Mark Davis and Jon Gruden Ready the Oakland Raiders Farewell Tour


Since Oakland Raiders management and the NFL made their intent to move to a new, taxpayer-funded stadium official, owner Mark Davis has shown signs of obsession with buying himself some goodwill among the fans — a transparent effort to keep Oakland Coliseum full despite the franchise’s exit.

After all, Davis needs to fill the Coliseum for the next two seasons with the knowledge among fans in the Bay Area that the team and its identity will pack up for Las Vegas.

The signing of local legend Marshawn Lynch (Oakland Tech and Cal) brought excitement in the first of three seasons along the Oakland Raiders Farewell Tour. However, after a dismal 6-10 finish kept the Raiders out of the playoffs, Davis opted to go all-in, finally landing his blockbuster attraction: Jon Gruden as head coach.

For years, the Raider Nation has dreamed to a return of the Gruden Era, and for good reason. The only period of success during the Raiders second stay in Oakland came with Gruden in command and only failure has followed since his departure from the franchise.

It is no secret that Davis has long sought of the opportunity to bring Gruden back. Before hiring recently ousted Jack Del Rio, Davis attempted to hire Gruden. On Tuesday, Davis called the accomplished mission a dream come true.

A fanbase that has never fully gotten over the Tuck Rule Game and lived off nostalgia of its past glory naturally has fallen right into the Raiders new pitch. Forgotten is a failed season from a roster of experienced talents expected to compete for the Super Bowl, and in its place is excitement over the potential of a returning beloved former coach guiding them to success before leaving for Las Vegas.

Gruden even addressed the narrative of Oakland’s favorite coach coming back for a sendoff in the Coliseum’s final two years in his press conference. The savvy Gruden promised two years of exciting football in Oakland before the team departs for Las Vegas in the final eight years of his 10-year contract; a promise that should drive ticket sales for the Raiders in the Coliseum, a stadium with a tarped upper deck for much of the post-Gruden era.

The early 2000s nostalgia was so high during Gruden’s introductory press conference it commanded an appearance from the legendary Charles Woodson, the victim of the Tuck Rule and a living Raiders legend.

Woodson also referenced Gruden’s history, grabbing the mic and chiding the mistake of trading him to Tampa Bay after the Tuck Rule loss.

It is easy for the Raider Nation to get caught up in the return of Gruden to the sideline and particularly to the Raiders. Gruden was an iconic head coach and was the perfect fit for the Raiders sideline at the perfect time in a perfect era with a perfect cast of characters.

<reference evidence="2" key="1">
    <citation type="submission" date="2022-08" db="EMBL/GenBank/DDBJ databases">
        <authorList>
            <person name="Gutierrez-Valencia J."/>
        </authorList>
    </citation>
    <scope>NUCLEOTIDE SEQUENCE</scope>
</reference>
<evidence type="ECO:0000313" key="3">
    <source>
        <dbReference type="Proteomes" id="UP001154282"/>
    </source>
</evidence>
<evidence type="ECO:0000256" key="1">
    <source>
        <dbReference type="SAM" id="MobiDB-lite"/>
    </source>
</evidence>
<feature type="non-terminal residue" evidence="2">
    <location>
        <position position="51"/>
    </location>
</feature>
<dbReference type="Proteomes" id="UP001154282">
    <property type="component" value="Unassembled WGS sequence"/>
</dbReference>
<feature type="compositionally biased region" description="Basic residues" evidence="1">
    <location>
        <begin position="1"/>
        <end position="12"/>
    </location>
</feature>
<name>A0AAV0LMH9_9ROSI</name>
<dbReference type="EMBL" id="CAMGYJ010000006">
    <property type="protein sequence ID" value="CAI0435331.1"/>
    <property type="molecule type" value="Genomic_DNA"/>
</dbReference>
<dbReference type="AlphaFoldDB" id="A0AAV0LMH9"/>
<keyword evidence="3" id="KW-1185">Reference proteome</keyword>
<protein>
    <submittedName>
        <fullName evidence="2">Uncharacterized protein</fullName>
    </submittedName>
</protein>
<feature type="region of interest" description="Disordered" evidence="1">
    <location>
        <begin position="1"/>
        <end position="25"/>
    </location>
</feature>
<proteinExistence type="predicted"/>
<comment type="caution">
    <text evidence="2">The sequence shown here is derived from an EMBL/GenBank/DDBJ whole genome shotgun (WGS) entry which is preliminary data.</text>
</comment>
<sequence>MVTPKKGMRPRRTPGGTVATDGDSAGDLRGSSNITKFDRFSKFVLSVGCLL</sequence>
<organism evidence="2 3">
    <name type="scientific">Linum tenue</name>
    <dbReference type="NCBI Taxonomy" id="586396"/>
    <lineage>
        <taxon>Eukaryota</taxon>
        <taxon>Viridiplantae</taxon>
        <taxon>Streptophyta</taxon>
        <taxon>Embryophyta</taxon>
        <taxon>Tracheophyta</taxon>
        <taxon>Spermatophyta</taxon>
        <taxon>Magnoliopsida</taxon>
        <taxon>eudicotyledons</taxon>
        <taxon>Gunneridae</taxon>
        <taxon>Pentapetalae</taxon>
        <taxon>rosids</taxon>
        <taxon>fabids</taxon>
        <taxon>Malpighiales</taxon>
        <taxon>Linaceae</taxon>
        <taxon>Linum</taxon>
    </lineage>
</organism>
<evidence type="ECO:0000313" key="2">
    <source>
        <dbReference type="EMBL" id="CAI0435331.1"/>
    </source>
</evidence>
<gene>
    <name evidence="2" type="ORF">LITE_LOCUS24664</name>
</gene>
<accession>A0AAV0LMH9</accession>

It is understandable to want that era to return, but there are serious challenges to recreate that magic along with Gruden’s personal challenge of returning to the league after a decade layoff. There is a risk in any comeback of things no longer being as magical as they once were and Gruden will need some help from an underachieving roster if immediate success is to be achieved before the team departs to Vegas.

Derek Carr will need to mature and become Rich Gannon 2.0. Amari Cooper has to put a highly discouraging third year behind him and turn into a consistent number one target at wideout. The Raiders poor defense will need to turnaround completely, specifically in a secondary that needs to find a leader they lost when Charles Woodson hung up his cleats.

Davis is betting big on Gruden’s ability to elevate the young stars on the Raiders to the next level. Reaping the benefits of nostalgia along the way, it appears to be the perfect hire at the moment off the field. Certainly worth $100 million over 10 years if Gruden can sustain the buzz he has generated in his return.

If that is to happen, Gruden will need to produce wins right away — which means Gruden’s first season in Oakland this time around must surpass the back-to-back 8-8 seasons in his first two years during his initial run with the Silver and Black.

Davis is paying Gruden to guide the Raiders to the Playoffs immediately and create similar memories for a new era, similar to the ones he delivered under Al Davis now nearly two decades ago. For athletes, living up to former heights in a return to a former team almost always goes poorly. For head coaches, it is a task that is achievable despite the impossibility of living up to the lofty demands of nostalgia.

At the moment, it is hard not to look at the Gruden comeback as something similar to an athlete coming out of retirement for a big payday or a rock band going on a comeback tour to fill out stadiums.

Gruden hasn’t coached since 2008 and like the Raiders, hasn’t won a playoff game since 2002 — an era notable for Blink-182’s wild popularity and George W. Bush’s first term in the White House. For this to not feel like a grab at marketing the memories of better days, Gruden will need to win right away and prove that he is still one of the NFL’s premier head coaches, worthy of both an unprecedented contract and the support of a fan base with only the present to look forward to.